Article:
Jenny Holzer
American, b. 1950
Follow

Jenny Holzer’s truisms, such as “Abuse of power comes as no surprise” and “Protect me from what I want,” have appeared on posters, billboards, and even condoms, and as LED signs and monumental light projections. Whether questioning consumerism, describing torture, or lamenting death and disease, her use of language (sometimes mistaken for advertising when installed in public spaces) is designed to agitate and disturb. Holzer’s recent work ranges from silk-screened paintings of declassified government memos to a large-scale poetry and light installation in the lobby of 7 World Trade Center, New York. In 1990, Holzer received the Golden Lion at the Venice Biennale.

Kiki Smith
American, b. 1954
Follow

Using a multitude of mediums and materials, Kiki Smith’s collections are meditations on life and spirituality, often featuring narratives about origins and endings. For the installation Pilgrim (2007-2010), Smith created nearly 30 panels of black and white stained glass supported by steel frames, each representing a stage in a woman’s life and evoking the stations of a pilgrimage. Smith has worked extensively in glass, from the molded sculpture of entangled spermatozoa in Untitled (1989–1990) to the rose window of the Eldridge Street Synagogue (2010) in New York City’s Lower East Side.

Tom Otterness
American, b. 1952
Follow

Since the 1970s, Tom Otterness has been populating public spaces with his impish human and animal sculptures, through which he gently lampoons American society. Disarmingly cute and cartoonish, and underpinned by art history, popular culture, and a democratic vision, his characters mock societal groups. “The artwork itself has five character types: blue collar workers, white collar workers, cops, […] radicals, […] and […] rich people,” he says. “And I take those five classes and […] make scenarios out of them.” Otterness uses the “lost wax” process to cast his bronze figures, which range from monumental to palm-sized. He explores class, money, race, and sex in his works, putting these fraught topics into the public sphere to spark conversation.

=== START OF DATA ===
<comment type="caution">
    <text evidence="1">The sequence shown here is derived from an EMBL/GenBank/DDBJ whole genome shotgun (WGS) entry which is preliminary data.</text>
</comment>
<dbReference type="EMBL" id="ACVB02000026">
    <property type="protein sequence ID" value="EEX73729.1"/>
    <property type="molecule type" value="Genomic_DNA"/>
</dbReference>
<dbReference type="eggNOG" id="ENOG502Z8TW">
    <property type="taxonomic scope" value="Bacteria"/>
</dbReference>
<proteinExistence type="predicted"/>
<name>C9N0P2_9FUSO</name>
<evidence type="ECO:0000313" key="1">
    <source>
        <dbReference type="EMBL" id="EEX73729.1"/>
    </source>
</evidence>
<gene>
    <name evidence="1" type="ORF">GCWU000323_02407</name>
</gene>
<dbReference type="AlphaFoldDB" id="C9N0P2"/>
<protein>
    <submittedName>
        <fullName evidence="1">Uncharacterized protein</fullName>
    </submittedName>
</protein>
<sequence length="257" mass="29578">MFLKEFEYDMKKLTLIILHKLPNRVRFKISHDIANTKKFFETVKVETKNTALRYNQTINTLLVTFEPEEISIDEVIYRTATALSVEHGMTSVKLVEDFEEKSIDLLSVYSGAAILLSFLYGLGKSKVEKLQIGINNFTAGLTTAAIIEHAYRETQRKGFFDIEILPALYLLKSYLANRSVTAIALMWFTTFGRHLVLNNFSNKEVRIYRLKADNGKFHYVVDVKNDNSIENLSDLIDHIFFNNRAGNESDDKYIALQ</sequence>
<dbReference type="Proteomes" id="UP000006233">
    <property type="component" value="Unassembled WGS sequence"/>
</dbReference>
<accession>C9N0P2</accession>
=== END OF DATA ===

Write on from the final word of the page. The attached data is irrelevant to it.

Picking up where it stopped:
Kenny Scharf
American, b. 1958
Follow

Muralist, painter, sculptor, and installation artist Kenny Scharf is best known for his fantastical, large-scale paintings of anthropomorphic animals and imagined creatures, as in Viva Mare Viva Mar (2011). Though Scharf’s brightly colored imagery is generally playful, he has remarked that darker themes exist beneath the surface of his works, visible upon closer inspection. Scharf was a part of the 1980s East Village Art movement, along with his good friend and fellow street artist Keith Haring. The artist says he has been influenced by all 20th-century art movements, including Abstract Expressionism and Pop Art, the latter reflected in his appropriation of cartoon characters from television shows like the Flintstones and Jetsons and his humorous depiction of snack food in Maple Glazed Donut Over Fertile Landscape (2011). Scharf’s oftentimes dense and frenetic compositions also echo a Baroque sensibility.

"Times Square Show", Group Exhibition Poster/Paste-Up Advert, Silkscreen/Hand Colored on Paper, VERY RARE, 1980

Silkscreen and Hand Colored on Thick Paper.
22 1/2 × 28 1/2 in
57.2 × 72.4 cm
.
$10,000
Ships from MIAMI, FL, US
Free shipping worldwide
Certificate
Certificate of authenticity
This work includes a certificate of authenticity.
Locked
Secure payment
Secure transactions by credit card through Stripe.
Learn more.
Want to sell a work by these artists? Consign with Artsy.
Series by this artist
Other works from ARTephemera (1930-present)
Other works by Jean-Michel Basquiat
Other works from VINCE fine arts/ephemera